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Panic to progress: Digital transformation gets serious

(Image credit: Shutterstock / aorpixza)

When the starter goes off at a road race, a small group of runners will usually fire onto the course, pushing to get to the head of the pack as quickly as possible. Behind them, the more level-paced runners roll out their race strategy phase by phase, recognizing the need to speed or slow down to stay in contention. The race to digital transformation is somewhat similar.

Amid worldwide disruption in 2020, many businesses scrambled to move to an online model, the urgency of the moment driving the pace. Quite literally, a matter of survival for some, the shift to digital was imperative. Now, many have reached a plateau, with time to reflect on what is working, what isn’t, and how to plan for the long game. 

Pandemic-fuelled mayhem aside, true transformation is a goal reached through planning, building and learning, with a healthy reliance on strategy and collaboration. To get it right, companies need to go back to basics, evaluating their adherence to the four main pillars of digital transformation.


Any discussion about the importance of digital capabilities needs to start with the most non-digital element in the mix, people. When technology is evolving at lightning speed, it’s critical that a company’s workforce is brought along with it in an intentional and feedback-driven way.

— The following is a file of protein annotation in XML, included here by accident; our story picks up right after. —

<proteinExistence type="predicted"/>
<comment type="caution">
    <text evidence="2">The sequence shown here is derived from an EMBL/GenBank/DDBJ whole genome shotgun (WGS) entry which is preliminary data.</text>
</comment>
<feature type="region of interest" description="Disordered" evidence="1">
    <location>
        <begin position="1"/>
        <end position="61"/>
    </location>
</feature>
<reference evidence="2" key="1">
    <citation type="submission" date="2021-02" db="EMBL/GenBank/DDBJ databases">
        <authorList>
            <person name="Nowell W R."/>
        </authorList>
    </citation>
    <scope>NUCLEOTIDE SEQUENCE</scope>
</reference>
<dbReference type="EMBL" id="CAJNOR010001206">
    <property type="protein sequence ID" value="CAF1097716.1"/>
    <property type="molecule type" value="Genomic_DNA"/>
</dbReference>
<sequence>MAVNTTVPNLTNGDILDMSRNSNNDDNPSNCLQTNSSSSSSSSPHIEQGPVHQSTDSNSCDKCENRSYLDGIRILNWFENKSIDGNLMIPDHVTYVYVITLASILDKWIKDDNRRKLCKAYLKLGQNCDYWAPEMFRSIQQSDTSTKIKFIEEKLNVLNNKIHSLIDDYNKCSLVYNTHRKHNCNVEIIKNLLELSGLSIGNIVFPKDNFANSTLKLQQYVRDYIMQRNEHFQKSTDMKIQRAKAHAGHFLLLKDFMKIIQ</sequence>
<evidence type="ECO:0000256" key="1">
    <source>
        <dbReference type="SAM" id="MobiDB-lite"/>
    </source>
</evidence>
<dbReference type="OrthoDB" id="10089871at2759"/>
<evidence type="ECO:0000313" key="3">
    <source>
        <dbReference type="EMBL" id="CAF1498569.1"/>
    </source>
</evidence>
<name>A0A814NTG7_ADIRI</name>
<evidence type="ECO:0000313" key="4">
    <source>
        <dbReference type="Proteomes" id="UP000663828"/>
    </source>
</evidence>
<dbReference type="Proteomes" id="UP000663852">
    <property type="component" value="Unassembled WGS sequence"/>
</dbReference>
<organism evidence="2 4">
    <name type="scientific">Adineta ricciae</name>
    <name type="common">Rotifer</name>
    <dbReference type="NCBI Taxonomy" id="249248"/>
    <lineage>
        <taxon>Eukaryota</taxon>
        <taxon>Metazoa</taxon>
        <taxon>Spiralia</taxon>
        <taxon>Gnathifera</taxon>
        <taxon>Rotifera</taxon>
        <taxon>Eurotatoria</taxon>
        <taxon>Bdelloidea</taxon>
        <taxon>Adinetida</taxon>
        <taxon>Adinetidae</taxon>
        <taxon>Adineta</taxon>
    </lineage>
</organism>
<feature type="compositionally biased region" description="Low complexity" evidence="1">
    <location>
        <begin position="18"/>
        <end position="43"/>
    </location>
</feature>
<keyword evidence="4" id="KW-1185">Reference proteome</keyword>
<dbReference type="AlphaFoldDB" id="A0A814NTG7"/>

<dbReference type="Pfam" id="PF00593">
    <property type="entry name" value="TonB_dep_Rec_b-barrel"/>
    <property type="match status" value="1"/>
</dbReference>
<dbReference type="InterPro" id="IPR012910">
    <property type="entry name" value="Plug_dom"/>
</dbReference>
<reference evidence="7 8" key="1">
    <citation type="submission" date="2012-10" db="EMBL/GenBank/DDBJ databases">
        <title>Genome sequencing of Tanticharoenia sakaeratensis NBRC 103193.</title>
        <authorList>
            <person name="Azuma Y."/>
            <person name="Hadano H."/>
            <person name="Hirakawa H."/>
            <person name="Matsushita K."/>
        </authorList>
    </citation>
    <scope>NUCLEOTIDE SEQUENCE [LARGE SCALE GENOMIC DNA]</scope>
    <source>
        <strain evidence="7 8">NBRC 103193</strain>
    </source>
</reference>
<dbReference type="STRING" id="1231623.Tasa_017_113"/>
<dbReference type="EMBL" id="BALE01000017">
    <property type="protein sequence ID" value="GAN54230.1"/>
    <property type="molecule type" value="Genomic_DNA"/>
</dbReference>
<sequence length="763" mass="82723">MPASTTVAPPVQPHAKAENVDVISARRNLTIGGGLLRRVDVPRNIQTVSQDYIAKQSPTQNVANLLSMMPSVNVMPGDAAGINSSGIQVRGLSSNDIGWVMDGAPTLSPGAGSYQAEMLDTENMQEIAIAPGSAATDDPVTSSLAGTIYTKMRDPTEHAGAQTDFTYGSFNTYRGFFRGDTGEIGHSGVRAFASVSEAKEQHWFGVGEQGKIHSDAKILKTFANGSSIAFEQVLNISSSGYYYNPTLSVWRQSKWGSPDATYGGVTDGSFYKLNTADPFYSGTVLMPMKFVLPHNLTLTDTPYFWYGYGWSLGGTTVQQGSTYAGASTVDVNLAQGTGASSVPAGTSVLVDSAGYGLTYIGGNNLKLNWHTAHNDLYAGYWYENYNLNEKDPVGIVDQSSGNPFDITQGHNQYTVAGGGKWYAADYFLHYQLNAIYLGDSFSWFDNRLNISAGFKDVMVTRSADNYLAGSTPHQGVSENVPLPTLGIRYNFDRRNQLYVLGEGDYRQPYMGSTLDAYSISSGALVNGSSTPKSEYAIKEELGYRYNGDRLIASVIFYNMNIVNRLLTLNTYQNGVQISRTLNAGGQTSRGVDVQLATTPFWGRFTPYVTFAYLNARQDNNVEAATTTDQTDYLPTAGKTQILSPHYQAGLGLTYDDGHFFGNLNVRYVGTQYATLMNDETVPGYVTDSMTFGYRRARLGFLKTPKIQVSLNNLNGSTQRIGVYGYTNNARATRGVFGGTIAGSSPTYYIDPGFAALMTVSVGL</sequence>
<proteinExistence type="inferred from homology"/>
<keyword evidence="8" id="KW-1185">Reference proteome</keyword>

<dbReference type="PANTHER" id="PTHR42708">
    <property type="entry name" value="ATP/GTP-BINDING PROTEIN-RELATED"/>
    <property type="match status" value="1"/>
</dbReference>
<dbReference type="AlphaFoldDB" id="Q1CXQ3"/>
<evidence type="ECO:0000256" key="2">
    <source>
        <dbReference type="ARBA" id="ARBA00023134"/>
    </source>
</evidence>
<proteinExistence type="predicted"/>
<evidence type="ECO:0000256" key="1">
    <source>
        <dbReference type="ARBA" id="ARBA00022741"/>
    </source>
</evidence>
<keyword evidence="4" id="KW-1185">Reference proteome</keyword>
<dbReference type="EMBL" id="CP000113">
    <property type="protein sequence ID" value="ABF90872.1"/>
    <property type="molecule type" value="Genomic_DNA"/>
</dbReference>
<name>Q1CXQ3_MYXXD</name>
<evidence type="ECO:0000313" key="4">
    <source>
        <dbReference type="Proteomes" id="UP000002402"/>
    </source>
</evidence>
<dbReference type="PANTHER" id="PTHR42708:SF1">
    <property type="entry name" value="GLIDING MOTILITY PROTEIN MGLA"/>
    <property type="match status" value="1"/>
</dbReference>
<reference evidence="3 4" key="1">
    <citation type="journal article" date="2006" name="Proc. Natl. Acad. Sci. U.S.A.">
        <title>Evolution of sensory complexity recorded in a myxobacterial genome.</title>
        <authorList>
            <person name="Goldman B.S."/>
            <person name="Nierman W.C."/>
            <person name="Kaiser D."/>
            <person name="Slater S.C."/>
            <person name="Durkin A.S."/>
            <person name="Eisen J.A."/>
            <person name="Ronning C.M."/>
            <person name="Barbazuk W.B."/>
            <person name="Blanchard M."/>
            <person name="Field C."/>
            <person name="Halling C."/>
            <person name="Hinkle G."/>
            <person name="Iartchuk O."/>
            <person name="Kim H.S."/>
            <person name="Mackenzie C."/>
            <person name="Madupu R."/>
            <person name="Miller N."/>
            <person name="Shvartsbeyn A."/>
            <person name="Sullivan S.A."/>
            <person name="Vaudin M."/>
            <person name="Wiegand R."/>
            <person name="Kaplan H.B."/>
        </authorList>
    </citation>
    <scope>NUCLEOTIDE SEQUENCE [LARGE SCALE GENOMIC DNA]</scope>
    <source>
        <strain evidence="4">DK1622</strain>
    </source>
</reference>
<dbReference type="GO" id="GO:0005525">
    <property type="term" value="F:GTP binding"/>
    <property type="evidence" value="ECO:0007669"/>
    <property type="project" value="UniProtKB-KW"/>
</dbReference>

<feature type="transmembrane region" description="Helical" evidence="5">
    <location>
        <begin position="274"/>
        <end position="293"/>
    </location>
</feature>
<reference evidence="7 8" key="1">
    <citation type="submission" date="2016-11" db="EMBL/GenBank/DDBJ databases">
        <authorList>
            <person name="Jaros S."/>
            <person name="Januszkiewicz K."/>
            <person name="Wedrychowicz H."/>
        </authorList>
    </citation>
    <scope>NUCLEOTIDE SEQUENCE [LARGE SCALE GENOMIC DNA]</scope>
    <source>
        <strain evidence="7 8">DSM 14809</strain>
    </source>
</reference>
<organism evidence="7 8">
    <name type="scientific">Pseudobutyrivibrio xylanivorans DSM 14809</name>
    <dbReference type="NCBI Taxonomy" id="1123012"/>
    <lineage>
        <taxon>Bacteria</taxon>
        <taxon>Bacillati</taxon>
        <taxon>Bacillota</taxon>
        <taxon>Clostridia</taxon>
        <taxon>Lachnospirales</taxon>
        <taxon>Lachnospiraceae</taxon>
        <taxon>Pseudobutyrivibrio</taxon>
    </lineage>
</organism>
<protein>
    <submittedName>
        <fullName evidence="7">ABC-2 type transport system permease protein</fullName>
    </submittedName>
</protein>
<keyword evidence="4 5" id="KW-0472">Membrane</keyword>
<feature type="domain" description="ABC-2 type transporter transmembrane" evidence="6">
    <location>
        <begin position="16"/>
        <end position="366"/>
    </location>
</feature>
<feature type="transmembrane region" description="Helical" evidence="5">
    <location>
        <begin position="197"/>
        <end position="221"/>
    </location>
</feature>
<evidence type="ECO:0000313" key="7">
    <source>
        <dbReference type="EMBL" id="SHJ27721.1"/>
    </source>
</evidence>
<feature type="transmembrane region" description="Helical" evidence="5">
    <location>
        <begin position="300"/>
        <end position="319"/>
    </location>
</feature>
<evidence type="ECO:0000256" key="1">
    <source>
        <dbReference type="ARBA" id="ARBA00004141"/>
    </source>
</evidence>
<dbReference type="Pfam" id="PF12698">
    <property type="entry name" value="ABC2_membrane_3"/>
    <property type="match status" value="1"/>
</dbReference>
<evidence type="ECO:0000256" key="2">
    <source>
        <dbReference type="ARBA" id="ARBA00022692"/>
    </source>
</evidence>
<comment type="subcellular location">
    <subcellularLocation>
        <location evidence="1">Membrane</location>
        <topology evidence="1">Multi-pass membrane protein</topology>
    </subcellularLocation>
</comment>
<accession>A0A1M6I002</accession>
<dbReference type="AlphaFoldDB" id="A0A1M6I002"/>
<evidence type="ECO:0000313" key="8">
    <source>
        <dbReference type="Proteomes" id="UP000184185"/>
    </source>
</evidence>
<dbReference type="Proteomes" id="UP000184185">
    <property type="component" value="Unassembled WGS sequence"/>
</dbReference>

What’s more, gone are the days where business leaders could make wholesale changes in a business without input from the C-suite and day-to-day employees. Leaders must employ transparency and share the foundations of change and what those shifts mean for teams within the organization. By listening to your employees first, organizations can learn how to best support a workforce and navigate unfamiliar territory in their roles and responsibilities, or in their work-life scenario.

And then you must invest in training and education to bring individuals up to speed on new technology and processes, empowering them to be an active part of the evolution. The numbers alone are staggering, as many organizations in the UK (91 percent) struggled to find workers with the right skills over the past 12 months, costing them a staggering £6.3 billion.

To foster an energized, collaborative team behind any transformation, companies also need to take a critical look inward to make sure all the voices within that team are being heard. By foregoing the traditional top-down communications model, we were able to open new internal channels to encourage regular collaboration and feedback across teams at all levels.

Businesses today are being called on by both consumers and employees to stretch their motivations beyond commerce and make an impact on society as a whole. Diversity and inclusion are key elements in creating an intentional plan to engage in social initiatives impactfully. By providing a psychologically safe environment, one in which employees feel safe to offer divergent opinions without threat of retribution, companies can empower both their internal culture and external efforts.